The Blue Bristles

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Walking though Edmonton in the winter you’ve probably seen them. Maybe you’ve wondered where they come from. Perhaps you’ve even wondered where they go. I definitely wondered what they were and why they are all over the place. What are they? The blue bristles.

In the winter, one of Edmonton’s snow removal strategies are snow sweepers that brush away snow. These sweepers are quite effective at sweeping away light ice and snow, which is important for keeping the sidewalks safe. However, through the process of clearing the streets, these brooms also shed their bristles, littering the snow with blue plastic pieces. These bristles are made of a dense recycled plastic, which is very effective at sweeping snow, but not as effective at remaining on the sweepers.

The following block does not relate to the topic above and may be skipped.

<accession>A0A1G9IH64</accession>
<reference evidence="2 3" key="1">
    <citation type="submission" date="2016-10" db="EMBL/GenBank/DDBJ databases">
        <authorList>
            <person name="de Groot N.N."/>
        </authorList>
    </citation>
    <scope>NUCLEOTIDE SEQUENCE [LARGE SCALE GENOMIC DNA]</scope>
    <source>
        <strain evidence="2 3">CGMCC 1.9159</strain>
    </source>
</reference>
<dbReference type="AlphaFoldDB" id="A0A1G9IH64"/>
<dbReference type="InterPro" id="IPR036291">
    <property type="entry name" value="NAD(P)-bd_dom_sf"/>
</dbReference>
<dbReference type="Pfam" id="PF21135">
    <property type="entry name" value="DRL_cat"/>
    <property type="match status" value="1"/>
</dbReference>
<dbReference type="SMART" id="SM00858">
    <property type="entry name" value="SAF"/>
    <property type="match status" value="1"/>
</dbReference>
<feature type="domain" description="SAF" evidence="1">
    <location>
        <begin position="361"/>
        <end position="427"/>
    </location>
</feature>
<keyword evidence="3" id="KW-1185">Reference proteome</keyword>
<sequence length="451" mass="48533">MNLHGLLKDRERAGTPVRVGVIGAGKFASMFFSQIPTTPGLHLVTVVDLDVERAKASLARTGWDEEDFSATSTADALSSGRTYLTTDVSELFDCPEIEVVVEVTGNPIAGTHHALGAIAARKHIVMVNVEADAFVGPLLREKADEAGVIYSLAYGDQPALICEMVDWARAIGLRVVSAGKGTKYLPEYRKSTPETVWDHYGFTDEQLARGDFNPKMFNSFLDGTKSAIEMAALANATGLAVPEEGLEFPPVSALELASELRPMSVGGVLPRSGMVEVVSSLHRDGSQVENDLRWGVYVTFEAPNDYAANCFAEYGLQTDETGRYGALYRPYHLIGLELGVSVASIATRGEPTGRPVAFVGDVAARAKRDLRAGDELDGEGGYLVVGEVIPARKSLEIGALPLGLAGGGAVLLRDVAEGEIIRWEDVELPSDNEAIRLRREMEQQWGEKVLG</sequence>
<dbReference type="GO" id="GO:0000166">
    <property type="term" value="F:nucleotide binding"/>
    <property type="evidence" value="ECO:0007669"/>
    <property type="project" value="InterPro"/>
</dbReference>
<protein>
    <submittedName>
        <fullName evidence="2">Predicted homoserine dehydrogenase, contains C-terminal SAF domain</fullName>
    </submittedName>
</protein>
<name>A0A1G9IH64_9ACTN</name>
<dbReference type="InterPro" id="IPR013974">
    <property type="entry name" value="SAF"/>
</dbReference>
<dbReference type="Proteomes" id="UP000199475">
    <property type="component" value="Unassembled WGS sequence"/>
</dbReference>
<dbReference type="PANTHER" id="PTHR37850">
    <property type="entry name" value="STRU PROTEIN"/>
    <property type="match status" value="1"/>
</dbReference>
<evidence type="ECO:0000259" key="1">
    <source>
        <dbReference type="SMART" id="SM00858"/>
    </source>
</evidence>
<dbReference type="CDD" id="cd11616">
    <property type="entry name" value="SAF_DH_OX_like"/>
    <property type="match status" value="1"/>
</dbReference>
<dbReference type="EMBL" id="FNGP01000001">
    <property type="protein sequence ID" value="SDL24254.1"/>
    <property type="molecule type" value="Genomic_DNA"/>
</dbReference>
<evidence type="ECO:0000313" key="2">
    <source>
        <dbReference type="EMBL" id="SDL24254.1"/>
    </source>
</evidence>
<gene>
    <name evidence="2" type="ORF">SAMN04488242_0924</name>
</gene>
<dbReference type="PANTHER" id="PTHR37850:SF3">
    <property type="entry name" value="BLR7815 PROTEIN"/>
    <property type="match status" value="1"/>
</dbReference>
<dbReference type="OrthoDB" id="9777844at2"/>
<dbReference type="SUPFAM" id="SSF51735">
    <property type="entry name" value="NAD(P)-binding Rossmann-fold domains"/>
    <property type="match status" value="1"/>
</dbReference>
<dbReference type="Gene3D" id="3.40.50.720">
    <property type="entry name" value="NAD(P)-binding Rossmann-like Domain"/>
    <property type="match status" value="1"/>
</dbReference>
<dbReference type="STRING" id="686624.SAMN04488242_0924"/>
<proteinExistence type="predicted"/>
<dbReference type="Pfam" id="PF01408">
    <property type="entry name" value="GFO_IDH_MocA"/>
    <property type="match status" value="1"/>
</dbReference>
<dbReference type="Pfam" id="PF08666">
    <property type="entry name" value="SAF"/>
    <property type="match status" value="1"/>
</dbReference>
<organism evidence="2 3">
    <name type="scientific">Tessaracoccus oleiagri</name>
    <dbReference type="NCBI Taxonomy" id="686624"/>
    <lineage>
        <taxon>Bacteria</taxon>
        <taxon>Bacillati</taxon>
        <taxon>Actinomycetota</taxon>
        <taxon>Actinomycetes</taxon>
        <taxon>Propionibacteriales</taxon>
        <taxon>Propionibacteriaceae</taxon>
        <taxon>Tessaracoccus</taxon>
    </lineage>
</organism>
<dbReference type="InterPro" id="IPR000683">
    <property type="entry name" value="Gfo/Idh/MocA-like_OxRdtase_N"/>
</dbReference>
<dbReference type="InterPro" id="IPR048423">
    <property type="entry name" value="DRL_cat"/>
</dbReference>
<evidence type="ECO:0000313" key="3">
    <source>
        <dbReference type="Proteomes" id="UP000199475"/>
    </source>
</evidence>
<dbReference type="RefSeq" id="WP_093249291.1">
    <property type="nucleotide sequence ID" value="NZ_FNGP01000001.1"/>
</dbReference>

While walking to work in the winter, I stroll along a path cleared by these sweepers. This path is located on the corner of Gateway Blvd and 86th Ave NW, creating a shortcut through End of Steel Park. While I enjoy the lack of deep snow on the path, I find myself picking up these blue plastic bristles that line the sides of the sidewalk. The first day that I noticed them, I picked up 30 blue plastic bristles, which resemble a thick blue plastic coffee stir stick. Following the next snowfall, I collected another 29. The next day I picked up 15. Then, this morning I picked up another 35. You might be reading this wondering why I feel the need to pick up all of these bristles. The first time that I had heard of the blue bristles was during a river valley cleanup in which we found a collection of them along a sewer outfall. These bristles are small enough to fall through the storm drains, and are washed out into the river with stormwater. I have taken it upon myself to pick up these bristles to divert them from their fate in the North Saskatchewan River, and if possible I would encourage you to do the same. By picking up these blue bristles you can help to keep them out of the river, where they can harm fish and wildlife. The city of Edmonton is exploring other ways to clear snow and ice in the winter. While these sweepers are the most cost effective way of keeping our pathways clear from snow, they are not free from environmental impact. If you see blue plastic bristles along your paths, pick them up and throw them in the garbage to save them from ending up in the river.